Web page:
It’s the day after Halloween, and I bet some of you have already seen your first sign of Christmas advertising.
It used to be that Christmas Commercial Season began as soon as Santa made his way past Macy’s department store in New York City Thanksgiving morning, which was bad enough, according my mom’s rantings. Now, it begins the morning after Halloween night.
This is ironic for a few reasons. First, we still have a holiday to celebrate, and it’s one that involves being thankful for the things we already have, rather than planning what we already want to get next. Second, today is All Saint’s Day…the whole POINT of Halloween…in which we traditionally give thanks for the sacrifices made by those extraordinary people who gave up everything for their faith and their world, followed by All Soul’s Day November 2nd, in which we give thanks for everyone who has gone before us.
But these concepts don’t sell candy, cards, and toys, so we skip them completely to make room for more time for thinking about everything we NEED and WANT. And more time for advertisers to tell us and our children what those things are.
In the last post, we discussed how to streamline our approach to the impending holiday season by focusing on what values we want to celebrate and preserve, and, on the flip side, what drama and waste we want to avoid.
This week, let’s think about how we can preserve the true SPIRIT of each holiday by stretching it out into an entire season. Just as a bad habit is most easily broken by replacing it with a good one, we can fight the damaging commercialism of the holidays by replacing it with something authentic, pure, and simple.
Halloween: It’s not too late to salvage this! Spend some time today and tomorrow in gratitude for the “saints” and “precious souls” in our lives who went before us and helped us get where we are today. Let’s talk about them at dinner tonight with our spouse or children. Write a letter or call any living saints we have in our life and let them know what they’ve meant to us. Mark your 2012 calendar to remember these two days next year and approach Halloween with them in mind.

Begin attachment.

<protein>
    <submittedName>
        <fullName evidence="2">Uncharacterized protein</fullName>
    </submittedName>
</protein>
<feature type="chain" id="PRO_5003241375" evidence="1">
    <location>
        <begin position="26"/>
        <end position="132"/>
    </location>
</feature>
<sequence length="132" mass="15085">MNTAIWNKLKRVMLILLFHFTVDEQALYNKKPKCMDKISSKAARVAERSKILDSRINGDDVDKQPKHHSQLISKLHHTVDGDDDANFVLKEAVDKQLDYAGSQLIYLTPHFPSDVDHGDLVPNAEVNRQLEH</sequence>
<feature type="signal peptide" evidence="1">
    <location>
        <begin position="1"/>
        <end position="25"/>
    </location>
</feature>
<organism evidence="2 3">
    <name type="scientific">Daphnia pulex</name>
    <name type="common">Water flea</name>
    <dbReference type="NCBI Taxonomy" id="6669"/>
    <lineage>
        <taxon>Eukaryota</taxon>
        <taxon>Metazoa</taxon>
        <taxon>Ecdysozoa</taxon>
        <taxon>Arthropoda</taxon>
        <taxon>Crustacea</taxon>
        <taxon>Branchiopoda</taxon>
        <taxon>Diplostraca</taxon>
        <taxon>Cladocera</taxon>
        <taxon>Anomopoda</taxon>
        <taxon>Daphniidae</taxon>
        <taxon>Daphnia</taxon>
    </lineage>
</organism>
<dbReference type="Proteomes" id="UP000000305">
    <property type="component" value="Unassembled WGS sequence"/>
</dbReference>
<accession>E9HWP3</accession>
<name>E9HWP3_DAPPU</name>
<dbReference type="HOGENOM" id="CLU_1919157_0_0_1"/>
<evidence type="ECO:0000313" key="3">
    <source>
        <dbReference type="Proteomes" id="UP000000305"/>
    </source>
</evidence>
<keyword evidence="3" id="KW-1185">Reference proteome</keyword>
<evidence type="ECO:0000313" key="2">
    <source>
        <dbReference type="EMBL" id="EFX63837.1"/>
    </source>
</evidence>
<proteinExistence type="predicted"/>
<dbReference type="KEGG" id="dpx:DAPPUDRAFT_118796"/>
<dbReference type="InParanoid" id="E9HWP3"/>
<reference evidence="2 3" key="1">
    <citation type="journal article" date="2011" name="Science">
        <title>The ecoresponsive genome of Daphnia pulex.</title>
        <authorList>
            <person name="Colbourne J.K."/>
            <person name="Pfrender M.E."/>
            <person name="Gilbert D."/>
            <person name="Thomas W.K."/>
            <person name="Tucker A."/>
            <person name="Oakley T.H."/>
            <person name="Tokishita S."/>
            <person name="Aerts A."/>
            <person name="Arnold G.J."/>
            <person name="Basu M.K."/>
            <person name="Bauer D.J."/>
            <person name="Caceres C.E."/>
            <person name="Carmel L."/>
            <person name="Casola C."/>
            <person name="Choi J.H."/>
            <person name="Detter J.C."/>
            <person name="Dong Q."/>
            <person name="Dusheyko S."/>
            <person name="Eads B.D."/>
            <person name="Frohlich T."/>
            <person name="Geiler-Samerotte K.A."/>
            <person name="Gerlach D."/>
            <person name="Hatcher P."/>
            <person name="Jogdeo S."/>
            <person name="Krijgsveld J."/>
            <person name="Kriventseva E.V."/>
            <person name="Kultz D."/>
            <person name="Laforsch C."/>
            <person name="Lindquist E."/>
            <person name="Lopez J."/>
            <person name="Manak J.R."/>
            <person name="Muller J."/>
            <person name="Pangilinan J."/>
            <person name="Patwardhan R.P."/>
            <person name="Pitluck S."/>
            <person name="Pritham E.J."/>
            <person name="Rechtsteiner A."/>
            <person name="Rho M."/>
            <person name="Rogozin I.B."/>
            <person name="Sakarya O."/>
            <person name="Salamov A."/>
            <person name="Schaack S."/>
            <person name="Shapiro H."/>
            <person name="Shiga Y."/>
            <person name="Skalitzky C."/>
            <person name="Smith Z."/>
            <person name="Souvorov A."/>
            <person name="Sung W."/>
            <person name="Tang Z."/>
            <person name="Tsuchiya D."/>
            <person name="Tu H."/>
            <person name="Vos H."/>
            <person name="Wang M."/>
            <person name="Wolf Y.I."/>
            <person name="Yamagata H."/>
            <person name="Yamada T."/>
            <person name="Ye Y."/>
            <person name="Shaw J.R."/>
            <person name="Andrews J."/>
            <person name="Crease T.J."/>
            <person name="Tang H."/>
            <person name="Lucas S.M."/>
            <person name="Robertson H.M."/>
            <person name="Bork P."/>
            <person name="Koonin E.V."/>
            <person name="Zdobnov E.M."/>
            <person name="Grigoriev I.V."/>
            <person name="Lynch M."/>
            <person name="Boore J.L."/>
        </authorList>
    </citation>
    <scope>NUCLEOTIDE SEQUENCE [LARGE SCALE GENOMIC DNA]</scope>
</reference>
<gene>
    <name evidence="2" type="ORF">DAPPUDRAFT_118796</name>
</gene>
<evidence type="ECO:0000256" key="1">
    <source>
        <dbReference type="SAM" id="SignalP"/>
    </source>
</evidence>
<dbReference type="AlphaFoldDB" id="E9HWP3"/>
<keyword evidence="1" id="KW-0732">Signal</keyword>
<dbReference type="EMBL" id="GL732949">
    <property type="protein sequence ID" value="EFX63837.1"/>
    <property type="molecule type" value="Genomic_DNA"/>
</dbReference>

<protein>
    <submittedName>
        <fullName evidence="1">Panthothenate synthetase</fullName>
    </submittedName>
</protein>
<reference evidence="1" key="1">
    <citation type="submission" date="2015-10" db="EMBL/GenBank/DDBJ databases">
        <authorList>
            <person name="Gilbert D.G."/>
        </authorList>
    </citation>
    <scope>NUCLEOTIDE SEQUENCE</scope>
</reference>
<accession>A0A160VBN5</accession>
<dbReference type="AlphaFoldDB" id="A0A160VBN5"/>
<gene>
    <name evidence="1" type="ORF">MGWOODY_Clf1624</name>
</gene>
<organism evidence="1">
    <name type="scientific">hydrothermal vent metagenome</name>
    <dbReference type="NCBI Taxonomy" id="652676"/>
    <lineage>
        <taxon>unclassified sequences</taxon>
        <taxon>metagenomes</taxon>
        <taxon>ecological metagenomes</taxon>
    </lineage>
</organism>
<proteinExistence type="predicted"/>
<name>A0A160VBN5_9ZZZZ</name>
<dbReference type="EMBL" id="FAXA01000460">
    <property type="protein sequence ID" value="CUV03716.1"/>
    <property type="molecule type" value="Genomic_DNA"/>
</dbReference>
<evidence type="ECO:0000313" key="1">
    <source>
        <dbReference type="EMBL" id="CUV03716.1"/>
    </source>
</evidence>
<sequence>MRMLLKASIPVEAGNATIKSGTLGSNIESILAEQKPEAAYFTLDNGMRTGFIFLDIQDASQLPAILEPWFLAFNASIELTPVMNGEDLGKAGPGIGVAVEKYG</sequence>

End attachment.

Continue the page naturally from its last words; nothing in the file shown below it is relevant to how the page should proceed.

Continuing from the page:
Thanksgiving: All too often, this holiday has been reduced to a marathon car trip, hours alone in the kitchen, a 30-second prayer, an hour of gluttony, and more hours in the kitchen cleaning up while the men watch football.
How can we turn the 30 seconds of thankfulness into an entire season? Younger families can create a “thankfulness jar” for kids in which every day, something is written down to be saved and read at the Thanksgiving meal. Older families with tech-savvy teens can create a Google document where everyone contributes funny stories and memories over the month to be shared at the gathering. Single adults can reach out to one person a day in the form of a letter, a phone call, and email, or a coffee date, in which each person is told how much they are valued and appreciated.
By proactively celebrating the values of these holidays we endorse, we avoid a season of discontent, despair, and debt. We also avoid any feelings of depravity from our children, because they will begin to view the season as something more than what commercials are telling them, and will be able to hold onto an entire season of pure, authentic, sustainable memories instead of looking for the quick, cheap thrill that’s gone in a moment.
Next week, we will continue this discussion with Christmas, and how to revive the concepts of advent and the 12 Days of Christmas to create a spirit of abundance and contentment in ourselves and in our children.
- Share any Thanksgiving traditions you have that can be used to stretch out the season for all of us.
- Make a list today of all the people for whom you are thankful. Write out a plan for how you will reach out to each of them between now and Thanksgiving.
- Start each day with a prayer of gratitude. Keep a list of what the things are, and return to it often.
- Check out these links for wonderful prayers of thanksgiving, and read a few aloud: http://www.churchyear.net/thanks.html
- Read the following passages in the Bible in which prayer and thanksgiving are intertwined:
- Daniel 6:10
- Philippians 4:6
- Colossians 1:3
- Colossians 4:2
- I Timothy 2:1